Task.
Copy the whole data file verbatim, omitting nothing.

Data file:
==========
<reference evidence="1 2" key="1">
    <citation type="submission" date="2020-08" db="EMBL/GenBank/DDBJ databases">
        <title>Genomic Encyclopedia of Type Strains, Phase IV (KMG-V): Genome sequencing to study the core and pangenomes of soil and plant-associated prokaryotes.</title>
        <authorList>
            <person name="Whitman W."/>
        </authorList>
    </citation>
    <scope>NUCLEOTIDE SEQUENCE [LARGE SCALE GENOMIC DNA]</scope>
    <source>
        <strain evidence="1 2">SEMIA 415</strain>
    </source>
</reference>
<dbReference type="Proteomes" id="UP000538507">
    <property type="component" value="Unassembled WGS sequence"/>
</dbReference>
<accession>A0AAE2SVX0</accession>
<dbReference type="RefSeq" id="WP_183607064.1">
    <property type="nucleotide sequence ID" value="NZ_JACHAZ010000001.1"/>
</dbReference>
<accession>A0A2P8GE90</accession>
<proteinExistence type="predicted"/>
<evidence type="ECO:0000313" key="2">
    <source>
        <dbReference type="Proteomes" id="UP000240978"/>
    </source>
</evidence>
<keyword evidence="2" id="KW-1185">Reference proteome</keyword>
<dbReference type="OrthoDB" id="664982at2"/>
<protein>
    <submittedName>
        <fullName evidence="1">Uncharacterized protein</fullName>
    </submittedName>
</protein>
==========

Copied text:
<reference evidence="1 2" key="1">
    <citation type="submission" date="2020-08" db="EMBL/GenBank/DDBJ databases">
        <title>Genomic Encyclopedia of Type Strains, Phase IV (KMG-V): Genome sequencing to study the core and pangenomes of soil and plant-associated prokaryotes.</title>
        <authorList>
            <person name="Whitman W."/>
        </authorList>
    </citation>
    <scope>NUCLEOTIDE SEQUENCE [LARGE SCALE GENOMIC DNA]</scope>
    <source>
        <strain evidence="1 2">SEMIA 415</strain>
    </source>
</reference>
<dbReference type="Proteomes" id="UP000538507">
    <property type="component" value="Unassembled WGS sequence"/>
</dbReference>
<accession>A0AAE2SVX0</accession>
<dbReference type="RefSeq" id="WP_183607064.1">
    <property type="nucleotide sequence ID" value="NZ_JACHAZ010000001.1"/>
</dbReference>
<accession>A0A2P8GE90</accession>
<proteinExistence type="predicted"/>
<evidence type="ECO:0000313" key="2">
    <source>
        <dbReference type="Proteomes" id="UP000240978"/>
    </source>
</evidence>
<keyword evidence="2" id="KW-1185">Reference proteome</keyword>
<dbReference type="OrthoDB" id="664982at2"/>
<protein>
    <submittedName>
        <fullName evidence="1">Uncharacterized protein</fullName>
    </submittedName>
</protein>